In my last post, I attempted to restate and then evaluate a theory about the prologue to the Fourth Gospel (John 1:1-18). Obviously (to those who read the comments), Daniel is only about 80% satisfied that I have stated his theory correctly. So let me start over and remake some of my points.
DANIEL’S THEORY RESTATED
–The Fourth Gospel is not saying that Yeshua is God.
–Behind the prologue to the Fourth Gospel stands a more complex relationship between God and Yeshua.
–God’s plan/will/reason is an extension of his being which has been expressed since before time.
–Through his will/reason/plan God made the world and the will/reason/plan of God is his agent (an impersonal agent, however, not a separate person).
–John takes up the idea of the Memra or Logos (translated Word in most versions) from Jewish writings, such as Onkelos’s Aramaic paraphrase of the Torah.
–John is looking for a way to express in terms people can understand a complex relationship between God and Yeshua.
–Yeshua is God’s unique son, in that he has no human father, but has only God as his father (just as Adam did).
–God foreordained that at the right time, his son would be born revealing to the world what God is like, since Yeshua lived a life of perfect righteousness.
–The Logos is revealed in Yeshua’s perfect life, but Yeshua is not the Logos, just a person who lived according to it.
–The revelation of God’s will/reason/plan (Logos) in the life of Yeshua is a vital part of God’s plan to heal the world.
PROBLEMS WITH THIS THEORY
1. This theory assumes that a very broad concept (Logos) which is found in Greek, Roman, and Jewish literature, must be interpreted according to a narrow set of parameters (the way Onkelos uses the word Memra is the only legitimate background in Daniel’s theory).
2. This theory poorly fits the wording of the Fourth Gospel’s prologue. It is more than a little nonsensical for the prologue to say, “God’s will/reason/plan was God.” God’s will/reason/plan is an extension of his being. It is not, by definition, his person.
3. This theory avoids the obvious and clear intention of the Fourth Gospel: to show that Yeshua is the Logos. Not only is this made clear in the prologue, but also in the entire gospel. “He came to his own,” says 1:11, “but his own did not receive him.” It’s more than clear that the reference is to Yeshua himself and his people, Israel. And throughout the rest of the gospel, Yeshua himself is shown to be what the Logos is. Yeshua is the Logos and the Logos is God (and that is transitive, so Yeshua is God).
4. This theory misses the nature of the Logos by insisting that only Onkelos’s concept of the Memra is a legitimate background for understanding Logos. How about we understand it from the Fourth Gospel instead of insisting that one narrow set of readings in literature must be the right one? This would be sounder methodology. And in the Fourth Gospel, Logos is active, creative, and personal.
–The Logos is personal because the Logos is God (1:1, “…the Logos was God.”).
–The Logos is personal because “he was in the beginning with God” (1:2, which would be rather silly to say about God’s mind/reason/will).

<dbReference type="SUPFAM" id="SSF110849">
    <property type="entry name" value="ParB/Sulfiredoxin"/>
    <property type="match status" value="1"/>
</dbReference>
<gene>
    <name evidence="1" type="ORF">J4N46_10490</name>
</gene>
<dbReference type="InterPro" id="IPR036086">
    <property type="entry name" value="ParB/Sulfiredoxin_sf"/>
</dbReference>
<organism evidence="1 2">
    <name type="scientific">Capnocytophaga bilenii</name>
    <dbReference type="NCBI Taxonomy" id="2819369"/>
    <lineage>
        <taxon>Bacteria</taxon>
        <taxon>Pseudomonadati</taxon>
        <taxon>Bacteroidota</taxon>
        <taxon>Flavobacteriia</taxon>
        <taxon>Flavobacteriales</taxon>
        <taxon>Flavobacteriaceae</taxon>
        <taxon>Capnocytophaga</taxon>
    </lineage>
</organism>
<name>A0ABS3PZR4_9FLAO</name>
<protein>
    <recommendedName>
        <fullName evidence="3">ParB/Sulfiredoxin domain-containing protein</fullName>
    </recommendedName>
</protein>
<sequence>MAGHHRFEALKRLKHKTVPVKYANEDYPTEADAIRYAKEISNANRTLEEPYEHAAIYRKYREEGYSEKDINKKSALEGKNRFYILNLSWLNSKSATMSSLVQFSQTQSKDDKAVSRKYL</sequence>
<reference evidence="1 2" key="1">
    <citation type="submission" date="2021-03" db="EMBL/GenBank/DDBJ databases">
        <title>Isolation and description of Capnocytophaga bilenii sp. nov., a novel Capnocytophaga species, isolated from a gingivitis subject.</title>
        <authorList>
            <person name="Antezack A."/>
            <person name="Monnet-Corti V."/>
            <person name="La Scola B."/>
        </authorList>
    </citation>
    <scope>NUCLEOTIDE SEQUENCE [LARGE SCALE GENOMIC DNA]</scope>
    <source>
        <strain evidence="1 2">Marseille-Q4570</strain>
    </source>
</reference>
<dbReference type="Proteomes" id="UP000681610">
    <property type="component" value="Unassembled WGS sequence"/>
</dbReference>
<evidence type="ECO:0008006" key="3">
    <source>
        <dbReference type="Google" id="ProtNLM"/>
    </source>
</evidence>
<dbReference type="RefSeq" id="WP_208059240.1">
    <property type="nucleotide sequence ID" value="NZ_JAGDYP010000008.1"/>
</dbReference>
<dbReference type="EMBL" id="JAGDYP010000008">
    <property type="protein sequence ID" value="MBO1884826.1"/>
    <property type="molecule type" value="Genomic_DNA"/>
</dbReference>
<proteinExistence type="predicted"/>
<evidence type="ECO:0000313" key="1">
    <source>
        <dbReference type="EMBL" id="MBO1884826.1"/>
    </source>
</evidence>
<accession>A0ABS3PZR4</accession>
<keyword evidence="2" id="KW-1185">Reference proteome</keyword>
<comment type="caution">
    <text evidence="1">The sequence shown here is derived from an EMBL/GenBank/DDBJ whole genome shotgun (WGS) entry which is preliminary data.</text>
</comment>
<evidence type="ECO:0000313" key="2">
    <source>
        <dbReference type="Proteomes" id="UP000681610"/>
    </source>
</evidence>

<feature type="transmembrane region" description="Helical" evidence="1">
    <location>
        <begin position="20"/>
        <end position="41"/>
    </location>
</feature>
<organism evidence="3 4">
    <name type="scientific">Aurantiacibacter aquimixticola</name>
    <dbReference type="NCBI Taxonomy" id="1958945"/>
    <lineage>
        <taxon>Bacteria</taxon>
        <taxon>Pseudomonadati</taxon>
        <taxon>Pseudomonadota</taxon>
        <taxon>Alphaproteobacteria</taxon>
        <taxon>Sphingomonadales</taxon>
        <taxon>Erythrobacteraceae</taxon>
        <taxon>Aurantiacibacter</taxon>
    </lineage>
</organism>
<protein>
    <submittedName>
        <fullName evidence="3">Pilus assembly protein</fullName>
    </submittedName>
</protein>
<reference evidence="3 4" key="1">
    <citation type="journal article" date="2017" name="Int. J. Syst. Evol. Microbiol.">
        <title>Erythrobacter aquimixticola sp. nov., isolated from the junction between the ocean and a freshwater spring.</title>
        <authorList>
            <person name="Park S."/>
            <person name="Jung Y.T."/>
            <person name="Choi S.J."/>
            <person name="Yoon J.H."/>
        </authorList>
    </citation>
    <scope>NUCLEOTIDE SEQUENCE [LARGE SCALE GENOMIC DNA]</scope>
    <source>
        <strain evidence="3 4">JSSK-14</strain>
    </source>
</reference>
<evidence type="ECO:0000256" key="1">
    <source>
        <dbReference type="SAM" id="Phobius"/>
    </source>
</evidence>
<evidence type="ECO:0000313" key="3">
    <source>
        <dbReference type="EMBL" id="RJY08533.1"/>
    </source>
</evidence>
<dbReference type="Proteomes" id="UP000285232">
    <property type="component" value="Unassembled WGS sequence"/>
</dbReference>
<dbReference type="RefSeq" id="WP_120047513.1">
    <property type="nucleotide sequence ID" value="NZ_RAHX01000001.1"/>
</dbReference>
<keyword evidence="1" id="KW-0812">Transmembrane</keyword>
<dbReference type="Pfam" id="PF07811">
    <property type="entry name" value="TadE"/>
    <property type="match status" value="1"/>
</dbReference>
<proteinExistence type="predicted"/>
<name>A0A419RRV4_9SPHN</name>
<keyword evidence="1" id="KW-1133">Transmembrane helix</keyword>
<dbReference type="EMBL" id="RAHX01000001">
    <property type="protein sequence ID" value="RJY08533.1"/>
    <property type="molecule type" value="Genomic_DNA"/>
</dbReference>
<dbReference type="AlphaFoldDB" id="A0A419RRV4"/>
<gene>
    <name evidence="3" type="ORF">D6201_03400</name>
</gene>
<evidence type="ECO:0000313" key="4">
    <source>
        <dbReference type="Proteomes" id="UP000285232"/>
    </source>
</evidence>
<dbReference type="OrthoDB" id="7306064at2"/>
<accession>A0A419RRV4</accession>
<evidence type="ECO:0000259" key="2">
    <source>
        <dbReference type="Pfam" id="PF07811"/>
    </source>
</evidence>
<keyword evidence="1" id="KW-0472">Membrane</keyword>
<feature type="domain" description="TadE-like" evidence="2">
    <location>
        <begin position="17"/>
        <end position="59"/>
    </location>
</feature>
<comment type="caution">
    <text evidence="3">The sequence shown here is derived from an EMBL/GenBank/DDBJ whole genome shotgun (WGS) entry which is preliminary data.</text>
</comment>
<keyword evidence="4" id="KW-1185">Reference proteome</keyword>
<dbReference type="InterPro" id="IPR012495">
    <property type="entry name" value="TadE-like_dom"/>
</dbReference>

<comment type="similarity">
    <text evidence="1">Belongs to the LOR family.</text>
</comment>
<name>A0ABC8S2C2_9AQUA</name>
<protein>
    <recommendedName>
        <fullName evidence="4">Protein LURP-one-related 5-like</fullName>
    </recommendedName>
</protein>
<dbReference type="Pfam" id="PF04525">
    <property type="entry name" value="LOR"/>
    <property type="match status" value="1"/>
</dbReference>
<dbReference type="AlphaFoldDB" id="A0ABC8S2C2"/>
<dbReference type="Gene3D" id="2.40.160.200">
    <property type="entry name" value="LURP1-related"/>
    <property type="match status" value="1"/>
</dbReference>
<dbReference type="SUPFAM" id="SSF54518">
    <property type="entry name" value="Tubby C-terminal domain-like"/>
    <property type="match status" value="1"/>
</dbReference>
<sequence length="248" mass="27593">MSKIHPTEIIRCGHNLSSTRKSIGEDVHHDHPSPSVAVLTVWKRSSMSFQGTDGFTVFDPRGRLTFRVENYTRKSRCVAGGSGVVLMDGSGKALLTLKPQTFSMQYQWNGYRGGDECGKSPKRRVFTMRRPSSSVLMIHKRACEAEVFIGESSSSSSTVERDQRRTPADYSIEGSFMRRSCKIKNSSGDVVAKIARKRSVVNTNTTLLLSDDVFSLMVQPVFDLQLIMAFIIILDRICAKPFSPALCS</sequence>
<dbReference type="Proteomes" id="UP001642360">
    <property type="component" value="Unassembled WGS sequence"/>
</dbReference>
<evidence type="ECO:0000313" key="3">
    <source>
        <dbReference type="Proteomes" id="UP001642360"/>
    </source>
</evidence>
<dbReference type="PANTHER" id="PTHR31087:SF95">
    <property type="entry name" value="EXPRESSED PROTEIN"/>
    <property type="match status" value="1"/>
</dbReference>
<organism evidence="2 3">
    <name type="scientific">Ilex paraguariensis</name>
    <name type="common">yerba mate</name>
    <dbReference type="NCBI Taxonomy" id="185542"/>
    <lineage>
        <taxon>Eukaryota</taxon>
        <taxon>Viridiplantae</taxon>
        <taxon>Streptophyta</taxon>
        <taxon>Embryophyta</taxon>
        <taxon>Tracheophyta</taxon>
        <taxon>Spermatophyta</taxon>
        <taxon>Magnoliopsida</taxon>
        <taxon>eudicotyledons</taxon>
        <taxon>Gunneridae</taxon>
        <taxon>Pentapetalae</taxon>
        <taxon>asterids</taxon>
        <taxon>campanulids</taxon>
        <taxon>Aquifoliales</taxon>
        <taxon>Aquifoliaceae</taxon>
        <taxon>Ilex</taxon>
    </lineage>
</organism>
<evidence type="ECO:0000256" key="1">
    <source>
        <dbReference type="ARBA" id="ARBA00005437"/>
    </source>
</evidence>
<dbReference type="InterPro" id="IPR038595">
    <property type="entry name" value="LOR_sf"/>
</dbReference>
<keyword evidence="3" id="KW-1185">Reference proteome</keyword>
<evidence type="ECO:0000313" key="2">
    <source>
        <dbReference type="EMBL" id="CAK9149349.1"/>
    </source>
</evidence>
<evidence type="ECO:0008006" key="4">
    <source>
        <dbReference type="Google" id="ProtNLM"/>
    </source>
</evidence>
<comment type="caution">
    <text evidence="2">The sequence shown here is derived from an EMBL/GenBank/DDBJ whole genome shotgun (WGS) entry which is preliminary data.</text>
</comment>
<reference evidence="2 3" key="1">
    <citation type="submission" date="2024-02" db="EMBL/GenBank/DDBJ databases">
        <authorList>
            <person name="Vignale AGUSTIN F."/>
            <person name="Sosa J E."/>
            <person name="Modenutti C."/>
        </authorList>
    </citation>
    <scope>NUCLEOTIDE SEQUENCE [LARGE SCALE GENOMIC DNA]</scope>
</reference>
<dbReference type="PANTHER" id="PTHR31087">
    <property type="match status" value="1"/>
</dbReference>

–The Logos is personal because he has a people from whom he is descended and who do not accept him (1:11).
–The Logos is personal because he “became flesh” (1:14). Daniel’s idea of a predestined human who would be the Logos because he perfectly lived the will of God is not exactly the Will of God becoming flesh. Yeshua was born the Logos. Is this merely, as Daniel says, because he was God’s son (no human father)? Adam was not the Logos, and yet he was born with God as his only father (and mother). Yeshua is qualitatively different at the outset from Adam.
A BETTER THEORY
The interpretation that has stood the test of time for centuries fits the facts far better. The prologue to the Fourth Gospel is far from the only reason theologians have long thought that Yeshua is God. But the prologue to the Fourth Gospel is one of the clearest meditations on that theme.
Unless you have a prior commitment to denying the multiplicity of expressions of God’s nature (the Trinity), then there is no reason to seek a complicated and problematic alternative reading to the prologue.
Yeshua is God, but he is not the only person who is God. That is why John says both “he was with God” and “he was God.”
Yeshua the man was born 2,000 years ago, but he existed from eternity as God the Son. It was taking on humanity that was new, and not coming into existence.
What problem is there in the traditional view of Messiah’s deity? That is only a problem if one denies the possibility of God being corporeal or taking on human form. But in rabbinic literature, this is not a problem at all.
Many Jewish thinkers have followed suit with Maimonides, who denied the corporeality of God. Of course he did, since he sought a rational, philosophical view of God which was formed in antagonistic relationship to a Christianity that persecuted and abused sons of Abraham. But the rationalistic thought of Maimonides is hardly the sum of Jewish thought and does not have the same authority as the rabbis of old.
Soon I plan to review an article by Alon Gottstein, “The Body as the Image of God in Rabbinic Literature,” Harvard Theological Review 87:2 (1994), 171-95. The idea that Judaism has always considered the corporeality of God impossible is simply wrong.
It is not necessary to rationalize the incomprehensible. It is better to receive what is revealed.